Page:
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July 22, 2015 10:41 am

Where Are the Moderate Muslims of Britain?

avatar by Richard Ferrer

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Asghar Bukhari accused the Mossad of stealing his shoe. Photo: Screenshot.

Asghar Bukhari founder of the Muslim Public Affairs Committee. Photo: Screenshot.

So it’s congratulations to London schoolgirl Amira Abase and her Australian jihadi sweetheart Abdullah Elmir on the occasion of their wedding.

After all the anguish over Amira and her pals fleeing Britain to join ISIS, finally we have the happy ending we’ve waited for. Romance isn’t dead, although the groom hopefully soon will be.

U.K. politicians pretend they don’t know what motivates people to leave the U.K. to become psycho killers or the slaves of psycho killers. They walk on eggshells for fear of causing offense.

Well, on Monday, the British prime minister finally did what no other politician has the guts to do. Instead of being politically correct he was just, simply, correct.

Unveiling the Government’s new counter-extremism strategy, David Cameron declared war on Muslim “non-violent extremists who radicalise young people” and “overpower mainstream voices.”

Welcome words indeed. The trouble is, the reason British MPs are scared to speak out is that in British Muslim society “non-violent extremists who radicalise young people” are part of the mainstream.

Forget mad British mullahs like Anjem Choudary. Their upside-down opinions are outside Muslim society and sanity. Rather, consider a piece of work like Ajmal Masroor, a popular publicity-grabbing imam who regularly crawls out of his moral cesspit to appear on cosy BBC sofas posing as the voice of progressive Islam.

Last August, London’s Palmers Green mosque, a “moderate” institution whose congregants do interfaith work with the local Jewish community, rolled out the red carpet to Masroor, who spent 30 minutes educating his hushed audience about “abusers” in the U.K. “Jewish lobby,” the “Jewish supremacist ideology” that “holds our government hostage,” and how Obama has been “bought” by “Zionists.” His filthy tirade, which can be heard here, ends with an impassioned plea to “Keep struggling” or you “won’t enter paradise.”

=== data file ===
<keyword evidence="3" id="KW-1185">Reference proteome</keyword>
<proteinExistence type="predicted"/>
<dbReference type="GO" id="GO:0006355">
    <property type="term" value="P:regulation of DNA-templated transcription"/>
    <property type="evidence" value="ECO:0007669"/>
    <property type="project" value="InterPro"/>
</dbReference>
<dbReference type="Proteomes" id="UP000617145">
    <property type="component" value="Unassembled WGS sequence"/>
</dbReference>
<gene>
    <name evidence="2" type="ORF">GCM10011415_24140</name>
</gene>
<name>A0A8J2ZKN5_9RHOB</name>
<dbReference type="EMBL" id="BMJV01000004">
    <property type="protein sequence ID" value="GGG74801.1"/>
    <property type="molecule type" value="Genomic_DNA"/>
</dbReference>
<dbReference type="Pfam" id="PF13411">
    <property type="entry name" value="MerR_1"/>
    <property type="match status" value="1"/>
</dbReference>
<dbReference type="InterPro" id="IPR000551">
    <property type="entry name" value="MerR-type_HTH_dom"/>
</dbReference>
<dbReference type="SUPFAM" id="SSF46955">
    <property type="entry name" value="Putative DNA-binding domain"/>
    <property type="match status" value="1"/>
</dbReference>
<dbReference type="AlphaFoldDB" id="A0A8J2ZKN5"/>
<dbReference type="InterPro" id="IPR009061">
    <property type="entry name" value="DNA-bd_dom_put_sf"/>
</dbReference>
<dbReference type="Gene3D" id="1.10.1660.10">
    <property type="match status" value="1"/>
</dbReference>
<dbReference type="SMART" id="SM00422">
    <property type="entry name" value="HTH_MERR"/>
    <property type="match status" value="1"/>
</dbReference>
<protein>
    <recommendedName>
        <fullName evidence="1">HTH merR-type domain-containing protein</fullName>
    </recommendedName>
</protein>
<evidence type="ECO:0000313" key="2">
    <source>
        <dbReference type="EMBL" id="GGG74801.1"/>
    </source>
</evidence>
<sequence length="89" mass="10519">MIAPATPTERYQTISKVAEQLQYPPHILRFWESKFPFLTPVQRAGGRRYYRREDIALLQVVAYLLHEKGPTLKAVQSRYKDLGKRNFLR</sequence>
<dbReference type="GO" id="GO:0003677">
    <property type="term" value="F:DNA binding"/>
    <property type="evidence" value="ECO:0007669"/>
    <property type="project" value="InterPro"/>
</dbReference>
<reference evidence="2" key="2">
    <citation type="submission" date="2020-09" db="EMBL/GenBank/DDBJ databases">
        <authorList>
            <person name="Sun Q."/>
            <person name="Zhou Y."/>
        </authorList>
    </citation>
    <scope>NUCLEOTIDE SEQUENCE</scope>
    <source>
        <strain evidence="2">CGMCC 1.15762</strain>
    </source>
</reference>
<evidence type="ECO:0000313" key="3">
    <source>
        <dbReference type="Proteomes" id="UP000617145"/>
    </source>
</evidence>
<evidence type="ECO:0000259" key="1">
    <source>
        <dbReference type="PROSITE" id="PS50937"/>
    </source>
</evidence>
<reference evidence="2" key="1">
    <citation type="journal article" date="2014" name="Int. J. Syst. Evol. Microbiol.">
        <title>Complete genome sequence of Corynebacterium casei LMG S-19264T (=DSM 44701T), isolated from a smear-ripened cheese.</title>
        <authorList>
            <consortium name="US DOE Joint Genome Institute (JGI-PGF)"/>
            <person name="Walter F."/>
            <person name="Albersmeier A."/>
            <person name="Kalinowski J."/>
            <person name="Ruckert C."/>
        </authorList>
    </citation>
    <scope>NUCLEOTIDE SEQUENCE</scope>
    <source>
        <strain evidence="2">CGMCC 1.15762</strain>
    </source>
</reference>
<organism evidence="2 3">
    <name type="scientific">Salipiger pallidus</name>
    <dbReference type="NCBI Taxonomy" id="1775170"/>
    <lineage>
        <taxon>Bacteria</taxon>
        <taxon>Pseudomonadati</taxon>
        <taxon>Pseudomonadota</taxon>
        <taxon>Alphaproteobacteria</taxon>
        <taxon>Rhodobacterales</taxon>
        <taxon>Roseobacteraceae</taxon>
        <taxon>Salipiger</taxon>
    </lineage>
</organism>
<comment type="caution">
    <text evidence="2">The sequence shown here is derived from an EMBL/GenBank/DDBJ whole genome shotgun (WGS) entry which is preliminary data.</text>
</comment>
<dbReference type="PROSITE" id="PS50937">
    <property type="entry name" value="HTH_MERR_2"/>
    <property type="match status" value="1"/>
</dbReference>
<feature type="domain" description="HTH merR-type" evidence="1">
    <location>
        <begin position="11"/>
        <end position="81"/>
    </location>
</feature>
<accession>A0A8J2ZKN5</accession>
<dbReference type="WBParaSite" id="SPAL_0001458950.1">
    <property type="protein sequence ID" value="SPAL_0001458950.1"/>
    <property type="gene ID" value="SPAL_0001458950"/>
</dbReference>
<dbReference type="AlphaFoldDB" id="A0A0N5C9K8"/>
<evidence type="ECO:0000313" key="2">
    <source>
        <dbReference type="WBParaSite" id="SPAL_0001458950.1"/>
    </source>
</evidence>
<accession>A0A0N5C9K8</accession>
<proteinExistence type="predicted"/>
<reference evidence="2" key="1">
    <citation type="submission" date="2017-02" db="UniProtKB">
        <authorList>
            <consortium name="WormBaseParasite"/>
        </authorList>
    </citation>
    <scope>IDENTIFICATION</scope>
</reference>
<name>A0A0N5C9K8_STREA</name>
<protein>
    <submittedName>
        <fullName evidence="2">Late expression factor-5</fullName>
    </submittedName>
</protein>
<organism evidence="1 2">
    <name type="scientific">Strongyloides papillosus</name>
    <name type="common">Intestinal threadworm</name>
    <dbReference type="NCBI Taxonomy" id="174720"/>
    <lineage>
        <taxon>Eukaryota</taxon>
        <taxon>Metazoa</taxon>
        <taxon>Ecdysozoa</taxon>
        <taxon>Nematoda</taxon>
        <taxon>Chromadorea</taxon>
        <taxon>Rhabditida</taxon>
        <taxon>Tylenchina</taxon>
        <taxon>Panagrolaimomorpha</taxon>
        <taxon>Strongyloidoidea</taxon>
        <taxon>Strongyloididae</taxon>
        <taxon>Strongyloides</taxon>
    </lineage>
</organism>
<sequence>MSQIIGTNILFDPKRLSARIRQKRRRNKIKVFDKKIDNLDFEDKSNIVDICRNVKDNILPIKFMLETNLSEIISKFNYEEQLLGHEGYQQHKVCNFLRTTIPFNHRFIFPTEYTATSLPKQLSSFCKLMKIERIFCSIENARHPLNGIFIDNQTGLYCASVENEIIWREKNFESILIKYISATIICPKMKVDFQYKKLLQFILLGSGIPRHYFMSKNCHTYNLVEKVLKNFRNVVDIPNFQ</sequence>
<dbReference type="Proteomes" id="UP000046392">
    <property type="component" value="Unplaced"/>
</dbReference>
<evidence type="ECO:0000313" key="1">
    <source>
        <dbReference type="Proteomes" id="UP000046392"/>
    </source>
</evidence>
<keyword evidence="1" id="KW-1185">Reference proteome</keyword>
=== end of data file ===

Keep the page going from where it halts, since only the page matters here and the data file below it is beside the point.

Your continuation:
Masroor’s hands are not bloodstained, but his mouth surely is.

Now consider the public statements of mainstream community organizations that have ill-served British Muslims for decades.

The Muslim Council of Britain’s (MCB) infamous official response the July 7, 2005, London bombings still chills the bones 10 years on. “We do naturally feel deeply for the sufferings… yet we also remind ourselves of the verse of the Qur’an, ‘O you who believe! Be steadfast witnesses for Allah in equity’… We call on the international community to work towards just and lasting peace settlements… and help eliminate the grievances that seem to nurture a spiral of violence.” It should be stressed that this was more than a decade ago, and the MCB has come a long way since such comments and its boycott of Holocaust Memorial Day.

In other words, the 52 victims probably had it coming.

Today’s soundtrack is just as sinister. On Monday, in response to Cameron’s constructive call for a united front, Asghar Bukhari, the paranoid founder of the Muslim Public Affairs Committee, who last month accused Zionists of “creeping into my home and stealing my shoe,” said: “The vast majority of Muslim communities see David Cameron, his government and his policies as being at the forefront of alienating them, demonising them and pushing them into a corner.”

Why constructively engage when you can take knee-jerk offense?

Where are all these “mainstream” voices of reason being “overpowered” by radicals? Where are all the progressives determined to put paradise-seeking genies like Ajmal Masroor firmly back in their bottle?

You can count them on one hand, with fingers to spare.

A Muslim leader is yet to emerge to take the mantle of the late, great Zaki Badawi. Before his death in 2006, this brave enemy of extremism, who coined the helpful term “British Islam,” told the Guardian newspaper: “I want the government to help me train better imams. It’s cheaper than having to combat the effect of bad imams.”

Badawi was shocked at the number of Muslim leaders who couldn’t speak English being imported from Saudi Arabia. He firmly believed British Islam must be rooted in British values.

Nine years on, Badawi’s legacy lies in tatters. Today’s default Muslim position on ISIS could hardly be more passive: “We’re not responsible for the extremism of others so why must we apologize for it?” Every chance to declare all-out war on the malignant cancer in their midst is greeted with embarrassment, obfuscation, or obscene silence.

For all David Cameron’s big plans and wise words, only the revival of Badawi’s brand of progressive Islam will prevent growing numbers of young Muslims from willfully teetering on the edge of a moral precipice. Until then the loonies will have the loudest voices, coercing ever more British teenagers to swap suburbia for Syria.

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